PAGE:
By virtue of how they come into existence, administrative data are typically focused on one facet of an individual’s life, and data and insights are often siloed. … Administrative records from birth, education, criminal justice, labor market, and mortality often capture different points in an individual’s life; combining data across these stages allows us to understand how inequalities unfold over the arc of an individual’s life. …
One clear example is in education. Despite their focus on preparing students who are “college- and career-ready,” schools have historically struggled to obtain data on the practices that will prepare their students to be successful because widespread links between students in K–12 educational systems and higher education outcomes have become available only recently, and links between K–12 data systems and the labor market remain relatively rare. These data linkages are important to understand the efficacy of school-based vocational programs, dropout recovery interventions, college readiness programs, and advancement placement course policies. But schools, like other organizations, typically lack the capacity and expertise to build this infrastructure and analyze the resulting data.
At a time when we are all sensitized to how big tech companies are gathering, combining, and marketing our personal data, the rise of administrative data clearly has a concerning side. Consider the footprints that many of us have left in administrative data over the years, about our education, physical and mental health, finances, how much we were paid, tax filings, car and real estate ownership, Social Security contributions, benefits from government programs, and many more–right down to the books checked out of the public library.
The obvious challenge is to find ways to use administrative data where protection of personal privacy is built-in from the start. For example, when the unemployment rate based on the Current Population Survey, no one is concerned that unemployment at specific identified households will become public as a result. In this issue, a paper by David B. Grusky, Michael Hout, Timothy M. Smeeding, C. Matthew Snipp descibes \”The American Opportunity Study: A New Infrastructure for Monitoring Outcomes, Evaluating Policy, and Advancing Basic Science.\” They write:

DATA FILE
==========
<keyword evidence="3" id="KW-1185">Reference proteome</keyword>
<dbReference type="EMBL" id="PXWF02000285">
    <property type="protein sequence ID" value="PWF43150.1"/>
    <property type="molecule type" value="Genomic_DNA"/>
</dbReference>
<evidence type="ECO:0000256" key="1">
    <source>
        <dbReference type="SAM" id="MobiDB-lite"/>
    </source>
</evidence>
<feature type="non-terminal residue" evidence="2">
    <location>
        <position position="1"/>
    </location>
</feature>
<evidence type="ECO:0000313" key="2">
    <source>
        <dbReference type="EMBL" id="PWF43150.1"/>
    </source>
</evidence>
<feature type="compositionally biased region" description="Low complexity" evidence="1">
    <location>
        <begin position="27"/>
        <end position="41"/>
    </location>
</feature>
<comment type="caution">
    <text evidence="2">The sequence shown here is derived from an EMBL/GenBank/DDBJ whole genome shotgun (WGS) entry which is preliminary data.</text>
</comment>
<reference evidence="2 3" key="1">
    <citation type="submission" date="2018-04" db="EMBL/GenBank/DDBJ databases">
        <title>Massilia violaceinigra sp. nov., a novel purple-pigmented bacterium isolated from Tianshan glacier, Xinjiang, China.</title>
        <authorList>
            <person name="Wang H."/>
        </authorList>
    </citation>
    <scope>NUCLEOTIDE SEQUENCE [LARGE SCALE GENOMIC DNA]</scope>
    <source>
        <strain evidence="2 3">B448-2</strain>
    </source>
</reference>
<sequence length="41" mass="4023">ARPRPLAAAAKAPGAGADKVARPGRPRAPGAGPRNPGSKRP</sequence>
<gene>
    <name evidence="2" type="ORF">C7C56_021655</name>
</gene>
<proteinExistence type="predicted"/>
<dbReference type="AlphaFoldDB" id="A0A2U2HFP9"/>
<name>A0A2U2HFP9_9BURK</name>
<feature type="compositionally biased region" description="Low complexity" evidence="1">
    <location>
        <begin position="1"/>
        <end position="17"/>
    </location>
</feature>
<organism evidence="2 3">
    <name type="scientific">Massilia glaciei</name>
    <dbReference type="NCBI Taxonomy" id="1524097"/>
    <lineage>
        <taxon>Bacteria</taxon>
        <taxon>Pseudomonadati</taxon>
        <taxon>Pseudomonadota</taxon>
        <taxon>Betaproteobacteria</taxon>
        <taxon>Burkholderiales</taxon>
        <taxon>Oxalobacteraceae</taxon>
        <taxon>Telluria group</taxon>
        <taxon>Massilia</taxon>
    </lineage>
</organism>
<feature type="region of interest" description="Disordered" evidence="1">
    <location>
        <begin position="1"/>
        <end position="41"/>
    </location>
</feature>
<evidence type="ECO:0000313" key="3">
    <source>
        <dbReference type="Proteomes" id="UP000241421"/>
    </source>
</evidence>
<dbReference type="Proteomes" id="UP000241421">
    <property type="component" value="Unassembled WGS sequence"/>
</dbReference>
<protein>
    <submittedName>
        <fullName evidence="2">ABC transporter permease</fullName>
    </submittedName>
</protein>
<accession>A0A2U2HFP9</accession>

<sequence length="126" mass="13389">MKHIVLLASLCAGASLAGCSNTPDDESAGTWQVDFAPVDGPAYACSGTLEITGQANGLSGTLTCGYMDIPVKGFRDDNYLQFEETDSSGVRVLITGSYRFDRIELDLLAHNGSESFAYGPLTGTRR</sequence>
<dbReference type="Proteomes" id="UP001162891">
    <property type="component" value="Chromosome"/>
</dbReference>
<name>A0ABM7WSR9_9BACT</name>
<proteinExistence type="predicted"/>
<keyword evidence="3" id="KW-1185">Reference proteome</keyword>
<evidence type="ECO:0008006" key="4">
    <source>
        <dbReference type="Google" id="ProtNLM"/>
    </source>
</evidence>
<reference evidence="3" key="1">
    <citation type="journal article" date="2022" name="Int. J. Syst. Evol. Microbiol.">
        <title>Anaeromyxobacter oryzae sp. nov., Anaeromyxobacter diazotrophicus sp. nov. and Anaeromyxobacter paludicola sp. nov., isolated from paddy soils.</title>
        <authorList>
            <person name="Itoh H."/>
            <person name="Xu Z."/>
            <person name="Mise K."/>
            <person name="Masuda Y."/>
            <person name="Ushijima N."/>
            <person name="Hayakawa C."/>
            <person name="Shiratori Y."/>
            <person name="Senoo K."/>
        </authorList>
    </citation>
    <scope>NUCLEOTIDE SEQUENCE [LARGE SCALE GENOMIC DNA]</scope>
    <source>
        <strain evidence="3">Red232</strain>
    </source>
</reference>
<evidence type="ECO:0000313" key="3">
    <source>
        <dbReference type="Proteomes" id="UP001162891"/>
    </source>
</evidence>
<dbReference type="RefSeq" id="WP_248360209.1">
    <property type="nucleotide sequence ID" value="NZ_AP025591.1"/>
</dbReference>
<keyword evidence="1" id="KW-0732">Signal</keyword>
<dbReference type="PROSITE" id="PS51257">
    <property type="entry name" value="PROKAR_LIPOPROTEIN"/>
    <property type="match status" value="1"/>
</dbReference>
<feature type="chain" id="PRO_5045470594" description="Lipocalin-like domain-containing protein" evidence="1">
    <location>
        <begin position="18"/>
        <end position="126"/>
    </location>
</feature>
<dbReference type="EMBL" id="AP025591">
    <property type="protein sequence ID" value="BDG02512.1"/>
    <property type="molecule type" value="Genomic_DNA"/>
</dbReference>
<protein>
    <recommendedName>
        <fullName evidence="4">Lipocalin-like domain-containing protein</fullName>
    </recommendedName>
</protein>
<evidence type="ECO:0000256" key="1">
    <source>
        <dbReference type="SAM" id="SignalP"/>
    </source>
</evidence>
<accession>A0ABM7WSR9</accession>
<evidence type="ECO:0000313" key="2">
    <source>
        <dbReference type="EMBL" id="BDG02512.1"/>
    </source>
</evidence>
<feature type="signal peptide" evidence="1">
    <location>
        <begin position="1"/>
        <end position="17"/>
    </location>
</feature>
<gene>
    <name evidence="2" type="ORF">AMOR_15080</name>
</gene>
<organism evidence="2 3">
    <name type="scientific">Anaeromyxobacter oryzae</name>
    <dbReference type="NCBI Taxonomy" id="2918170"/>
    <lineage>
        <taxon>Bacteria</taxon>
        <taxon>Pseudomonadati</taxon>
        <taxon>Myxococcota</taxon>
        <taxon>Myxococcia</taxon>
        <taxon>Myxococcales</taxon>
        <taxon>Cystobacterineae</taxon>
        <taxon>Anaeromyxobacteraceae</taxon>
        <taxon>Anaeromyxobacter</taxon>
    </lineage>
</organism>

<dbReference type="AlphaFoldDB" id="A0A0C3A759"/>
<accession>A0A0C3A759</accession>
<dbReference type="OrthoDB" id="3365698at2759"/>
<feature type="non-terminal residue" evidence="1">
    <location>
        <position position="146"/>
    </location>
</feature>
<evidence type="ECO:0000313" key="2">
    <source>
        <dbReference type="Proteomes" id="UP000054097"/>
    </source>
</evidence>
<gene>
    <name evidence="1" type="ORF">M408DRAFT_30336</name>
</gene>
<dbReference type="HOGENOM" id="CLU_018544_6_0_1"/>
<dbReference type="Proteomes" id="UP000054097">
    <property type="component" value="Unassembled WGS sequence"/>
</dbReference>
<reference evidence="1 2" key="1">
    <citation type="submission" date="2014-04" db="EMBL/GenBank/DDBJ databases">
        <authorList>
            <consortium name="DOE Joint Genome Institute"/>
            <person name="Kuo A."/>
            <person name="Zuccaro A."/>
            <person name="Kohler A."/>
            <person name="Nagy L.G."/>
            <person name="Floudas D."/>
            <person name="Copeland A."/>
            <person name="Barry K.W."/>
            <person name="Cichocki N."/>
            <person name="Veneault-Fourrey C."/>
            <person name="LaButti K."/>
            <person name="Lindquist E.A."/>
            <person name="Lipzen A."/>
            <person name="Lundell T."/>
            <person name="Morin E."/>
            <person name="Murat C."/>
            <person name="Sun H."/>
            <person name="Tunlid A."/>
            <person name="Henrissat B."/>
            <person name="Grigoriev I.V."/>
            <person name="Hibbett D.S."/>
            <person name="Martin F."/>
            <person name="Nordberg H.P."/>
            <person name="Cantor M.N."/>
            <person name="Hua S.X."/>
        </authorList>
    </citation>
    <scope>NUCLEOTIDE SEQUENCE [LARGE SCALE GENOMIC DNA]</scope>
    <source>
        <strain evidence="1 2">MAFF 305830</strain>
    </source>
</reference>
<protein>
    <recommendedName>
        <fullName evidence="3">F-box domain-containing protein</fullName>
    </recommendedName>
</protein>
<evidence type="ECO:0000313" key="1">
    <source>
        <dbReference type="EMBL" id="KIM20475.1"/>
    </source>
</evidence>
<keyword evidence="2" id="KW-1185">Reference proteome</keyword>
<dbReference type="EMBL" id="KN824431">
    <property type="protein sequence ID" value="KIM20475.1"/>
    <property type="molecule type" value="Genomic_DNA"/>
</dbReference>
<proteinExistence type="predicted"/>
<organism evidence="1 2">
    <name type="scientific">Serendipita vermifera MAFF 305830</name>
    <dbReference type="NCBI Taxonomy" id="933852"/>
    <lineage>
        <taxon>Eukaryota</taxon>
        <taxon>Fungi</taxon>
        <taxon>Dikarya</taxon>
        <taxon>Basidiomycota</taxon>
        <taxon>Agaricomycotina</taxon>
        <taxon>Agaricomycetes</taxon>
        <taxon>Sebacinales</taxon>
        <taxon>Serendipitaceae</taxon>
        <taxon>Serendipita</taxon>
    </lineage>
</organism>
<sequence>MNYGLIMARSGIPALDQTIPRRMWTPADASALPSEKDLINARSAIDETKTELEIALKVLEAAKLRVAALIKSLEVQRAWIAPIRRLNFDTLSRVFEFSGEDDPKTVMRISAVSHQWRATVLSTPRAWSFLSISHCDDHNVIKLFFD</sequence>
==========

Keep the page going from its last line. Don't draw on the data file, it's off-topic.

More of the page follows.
The American Opportunity Study (AOS) … is an ongoing effort to link the censuses of 1960 through 2010 and the American Community Surveys (ACS) and thereby convert cross-sectional decennial census data into a bona fide panel that will represent the full U.S. population over the last seventy years. Because this panel will be continuously refreshed as additional census and ACS data become available, it can serve as a population-level scaffolding on which other administrative data (such as tax records, earnings reports, program data) are then hung. … In other countries that have linked data, such as Wales and New Zealand, a well-developed infrastructure allows access to carefully vetted scholars, with the result that high-quality evidence is more frequently brought to bear on policy decisions.
I can ramble on a bit about the merits of administrative data for research. It covers everyone, and thus allows detailed analysis of various subgroups, and tracking people over time, and even looking across generations. It describes what government programs have actually done, which can then be compared and combined with surveys of household or businesses. But rather than talking in generalities, let me just mention some of the studies from this double issue. Notice in particular how the studies often use administrative data, sometimes from separate government agencies, in a way that addresses a worthwhile question.